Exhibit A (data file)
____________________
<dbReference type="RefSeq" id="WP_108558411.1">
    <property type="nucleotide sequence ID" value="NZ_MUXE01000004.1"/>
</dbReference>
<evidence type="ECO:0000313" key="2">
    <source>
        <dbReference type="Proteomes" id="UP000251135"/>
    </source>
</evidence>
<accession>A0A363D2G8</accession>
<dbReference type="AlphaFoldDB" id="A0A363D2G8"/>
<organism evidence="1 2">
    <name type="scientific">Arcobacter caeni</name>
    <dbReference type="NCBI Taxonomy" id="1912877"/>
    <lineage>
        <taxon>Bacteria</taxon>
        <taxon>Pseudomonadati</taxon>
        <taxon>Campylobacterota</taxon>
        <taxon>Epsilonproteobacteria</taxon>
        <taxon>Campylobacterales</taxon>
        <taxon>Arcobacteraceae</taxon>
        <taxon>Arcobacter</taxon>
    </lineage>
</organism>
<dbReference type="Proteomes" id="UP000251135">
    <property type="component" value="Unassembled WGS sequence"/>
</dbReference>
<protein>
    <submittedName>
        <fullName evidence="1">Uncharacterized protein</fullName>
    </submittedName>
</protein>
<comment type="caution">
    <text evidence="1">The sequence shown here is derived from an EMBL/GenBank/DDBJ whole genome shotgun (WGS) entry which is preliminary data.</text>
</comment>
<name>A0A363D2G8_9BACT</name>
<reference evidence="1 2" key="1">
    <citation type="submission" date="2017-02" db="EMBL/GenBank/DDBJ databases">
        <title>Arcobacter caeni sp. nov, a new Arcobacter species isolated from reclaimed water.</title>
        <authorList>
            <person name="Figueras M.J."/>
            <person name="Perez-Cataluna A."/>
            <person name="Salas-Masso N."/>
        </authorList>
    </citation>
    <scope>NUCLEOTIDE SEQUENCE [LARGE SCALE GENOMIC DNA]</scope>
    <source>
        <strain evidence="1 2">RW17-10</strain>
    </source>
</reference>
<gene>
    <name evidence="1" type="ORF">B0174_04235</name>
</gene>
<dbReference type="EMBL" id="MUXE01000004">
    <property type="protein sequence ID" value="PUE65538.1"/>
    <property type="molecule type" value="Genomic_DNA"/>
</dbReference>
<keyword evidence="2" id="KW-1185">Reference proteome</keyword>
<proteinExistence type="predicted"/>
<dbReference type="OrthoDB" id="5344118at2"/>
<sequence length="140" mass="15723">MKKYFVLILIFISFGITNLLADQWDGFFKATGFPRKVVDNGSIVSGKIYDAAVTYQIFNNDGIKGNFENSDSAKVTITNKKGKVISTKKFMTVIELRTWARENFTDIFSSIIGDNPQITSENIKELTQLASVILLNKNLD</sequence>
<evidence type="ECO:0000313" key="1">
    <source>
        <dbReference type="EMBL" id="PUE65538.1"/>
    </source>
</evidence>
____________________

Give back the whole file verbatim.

<dbReference type="RefSeq" id="WP_108558411.1">
    <property type="nucleotide sequence ID" value="NZ_MUXE01000004.1"/>
</dbReference>
<evidence type="ECO:0000313" key="2">
    <source>
        <dbReference type="Proteomes" id="UP000251135"/>
    </source>
</evidence>
<accession>A0A363D2G8</accession>
<dbReference type="AlphaFoldDB" id="A0A363D2G8"/>
<organism evidence="1 2">
    <name type="scientific">Arcobacter caeni</name>
    <dbReference type="NCBI Taxonomy" id="1912877"/>
    <lineage>
        <taxon>Bacteria</taxon>
        <taxon>Pseudomonadati</taxon>
        <taxon>Campylobacterota</taxon>
        <taxon>Epsilonproteobacteria</taxon>
        <taxon>Campylobacterales</taxon>
        <taxon>Arcobacteraceae</taxon>
        <taxon>Arcobacter</taxon>
    </lineage>
</organism>
<dbReference type="Proteomes" id="UP000251135">
    <property type="component" value="Unassembled WGS sequence"/>
</dbReference>
<protein>
    <submittedName>
        <fullName evidence="1">Uncharacterized protein</fullName>
    </submittedName>
</protein>
<comment type="caution">
    <text evidence="1">The sequence shown here is derived from an EMBL/GenBank/DDBJ whole genome shotgun (WGS) entry which is preliminary data.</text>
</comment>
<name>A0A363D2G8_9BACT</name>
<reference evidence="1 2" key="1">
    <citation type="submission" date="2017-02" db="EMBL/GenBank/DDBJ databases">
        <title>Arcobacter caeni sp. nov, a new Arcobacter species isolated from reclaimed water.</title>
        <authorList>
            <person name="Figueras M.J."/>
            <person name="Perez-Cataluna A."/>
            <person name="Salas-Masso N."/>
        </authorList>
    </citation>
    <scope>NUCLEOTIDE SEQUENCE [LARGE SCALE GENOMIC DNA]</scope>
    <source>
        <strain evidence="1 2">RW17-10</strain>
    </source>
</reference>
<gene>
    <name evidence="1" type="ORF">B0174_04235</name>
</gene>
<dbReference type="EMBL" id="MUXE01000004">
    <property type="protein sequence ID" value="PUE65538.1"/>
    <property type="molecule type" value="Genomic_DNA"/>
</dbReference>
<keyword evidence="2" id="KW-1185">Reference proteome</keyword>
<proteinExistence type="predicted"/>
<dbReference type="OrthoDB" id="5344118at2"/>
<sequence length="140" mass="15723">MKKYFVLILIFISFGITNLLADQWDGFFKATGFPRKVVDNGSIVSGKIYDAAVTYQIFNNDGIKGNFENSDSAKVTITNKKGKVISTKKFMTVIELRTWARENFTDIFSSIIGDNPQITSENIKELTQLASVILLNKNLD</sequence>
<evidence type="ECO:0000313" key="1">
    <source>
        <dbReference type="EMBL" id="PUE65538.1"/>
    </source>
</evidence>